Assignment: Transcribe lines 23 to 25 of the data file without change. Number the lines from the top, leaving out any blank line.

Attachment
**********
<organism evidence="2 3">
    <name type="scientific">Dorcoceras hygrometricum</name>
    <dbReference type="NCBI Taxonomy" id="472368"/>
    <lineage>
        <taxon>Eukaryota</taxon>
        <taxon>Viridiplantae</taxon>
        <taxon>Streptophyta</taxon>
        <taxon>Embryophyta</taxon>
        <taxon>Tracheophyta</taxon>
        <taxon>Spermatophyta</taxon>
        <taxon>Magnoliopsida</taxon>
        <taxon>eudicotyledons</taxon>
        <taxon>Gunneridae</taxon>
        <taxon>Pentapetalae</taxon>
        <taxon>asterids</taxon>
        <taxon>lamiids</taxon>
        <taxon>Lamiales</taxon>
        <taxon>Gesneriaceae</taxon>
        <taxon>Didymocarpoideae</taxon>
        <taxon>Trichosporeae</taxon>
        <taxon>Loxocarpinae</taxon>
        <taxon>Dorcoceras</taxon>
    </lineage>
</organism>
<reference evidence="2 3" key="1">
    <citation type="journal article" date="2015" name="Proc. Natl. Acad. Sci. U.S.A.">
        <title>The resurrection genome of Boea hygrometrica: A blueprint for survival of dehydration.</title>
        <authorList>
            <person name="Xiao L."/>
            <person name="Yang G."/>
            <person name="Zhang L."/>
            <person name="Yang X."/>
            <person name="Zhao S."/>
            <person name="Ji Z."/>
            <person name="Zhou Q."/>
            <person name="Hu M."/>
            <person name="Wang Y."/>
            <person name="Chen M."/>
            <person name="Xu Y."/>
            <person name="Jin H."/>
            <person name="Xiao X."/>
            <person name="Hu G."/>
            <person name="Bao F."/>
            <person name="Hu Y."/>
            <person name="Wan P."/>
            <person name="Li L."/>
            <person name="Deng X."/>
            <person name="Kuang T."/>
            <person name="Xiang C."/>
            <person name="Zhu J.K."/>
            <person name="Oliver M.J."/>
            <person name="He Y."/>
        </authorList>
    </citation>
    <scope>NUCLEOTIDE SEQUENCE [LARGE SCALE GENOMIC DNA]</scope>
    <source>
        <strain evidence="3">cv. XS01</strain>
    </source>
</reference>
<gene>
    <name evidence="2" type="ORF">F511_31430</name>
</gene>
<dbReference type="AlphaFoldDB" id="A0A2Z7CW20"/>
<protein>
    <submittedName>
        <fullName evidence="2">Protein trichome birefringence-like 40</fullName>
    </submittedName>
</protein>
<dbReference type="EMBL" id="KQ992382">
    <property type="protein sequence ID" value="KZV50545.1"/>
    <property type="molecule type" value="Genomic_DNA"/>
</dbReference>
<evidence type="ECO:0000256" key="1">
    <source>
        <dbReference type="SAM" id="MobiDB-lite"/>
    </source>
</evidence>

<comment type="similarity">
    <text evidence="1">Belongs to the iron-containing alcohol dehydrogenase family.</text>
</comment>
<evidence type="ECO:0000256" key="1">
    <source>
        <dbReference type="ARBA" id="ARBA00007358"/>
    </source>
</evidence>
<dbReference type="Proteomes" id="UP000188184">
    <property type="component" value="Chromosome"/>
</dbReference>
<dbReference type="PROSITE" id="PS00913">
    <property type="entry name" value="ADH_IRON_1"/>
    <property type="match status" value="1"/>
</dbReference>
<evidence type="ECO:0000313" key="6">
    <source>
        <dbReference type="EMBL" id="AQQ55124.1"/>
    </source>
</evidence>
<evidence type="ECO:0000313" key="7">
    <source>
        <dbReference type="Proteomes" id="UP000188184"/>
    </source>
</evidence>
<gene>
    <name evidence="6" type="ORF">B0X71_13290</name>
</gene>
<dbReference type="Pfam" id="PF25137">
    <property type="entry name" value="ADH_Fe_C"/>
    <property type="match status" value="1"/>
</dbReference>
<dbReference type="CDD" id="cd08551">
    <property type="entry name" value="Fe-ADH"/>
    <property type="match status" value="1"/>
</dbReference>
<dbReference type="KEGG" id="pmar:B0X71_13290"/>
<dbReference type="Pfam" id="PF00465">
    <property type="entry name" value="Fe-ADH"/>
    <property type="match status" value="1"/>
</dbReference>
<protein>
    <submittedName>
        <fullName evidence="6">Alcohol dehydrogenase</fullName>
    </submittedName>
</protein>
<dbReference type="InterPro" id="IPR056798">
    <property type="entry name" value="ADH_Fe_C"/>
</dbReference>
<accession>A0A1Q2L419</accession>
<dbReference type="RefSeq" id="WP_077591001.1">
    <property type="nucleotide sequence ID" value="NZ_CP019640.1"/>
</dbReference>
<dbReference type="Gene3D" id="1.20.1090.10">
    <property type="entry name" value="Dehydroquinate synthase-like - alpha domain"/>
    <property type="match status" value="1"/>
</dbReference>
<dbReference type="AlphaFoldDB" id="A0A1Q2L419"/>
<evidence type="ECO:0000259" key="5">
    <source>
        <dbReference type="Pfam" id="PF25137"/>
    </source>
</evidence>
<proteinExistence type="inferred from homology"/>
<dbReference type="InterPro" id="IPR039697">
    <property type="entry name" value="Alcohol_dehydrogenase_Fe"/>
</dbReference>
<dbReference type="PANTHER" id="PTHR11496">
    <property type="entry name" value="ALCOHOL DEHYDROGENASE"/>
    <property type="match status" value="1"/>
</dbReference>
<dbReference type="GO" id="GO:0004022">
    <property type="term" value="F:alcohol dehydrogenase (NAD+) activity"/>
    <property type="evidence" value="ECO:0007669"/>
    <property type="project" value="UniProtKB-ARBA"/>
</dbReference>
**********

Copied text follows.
    </lineage>
</organism>
<reference evidence="2 3" key="1">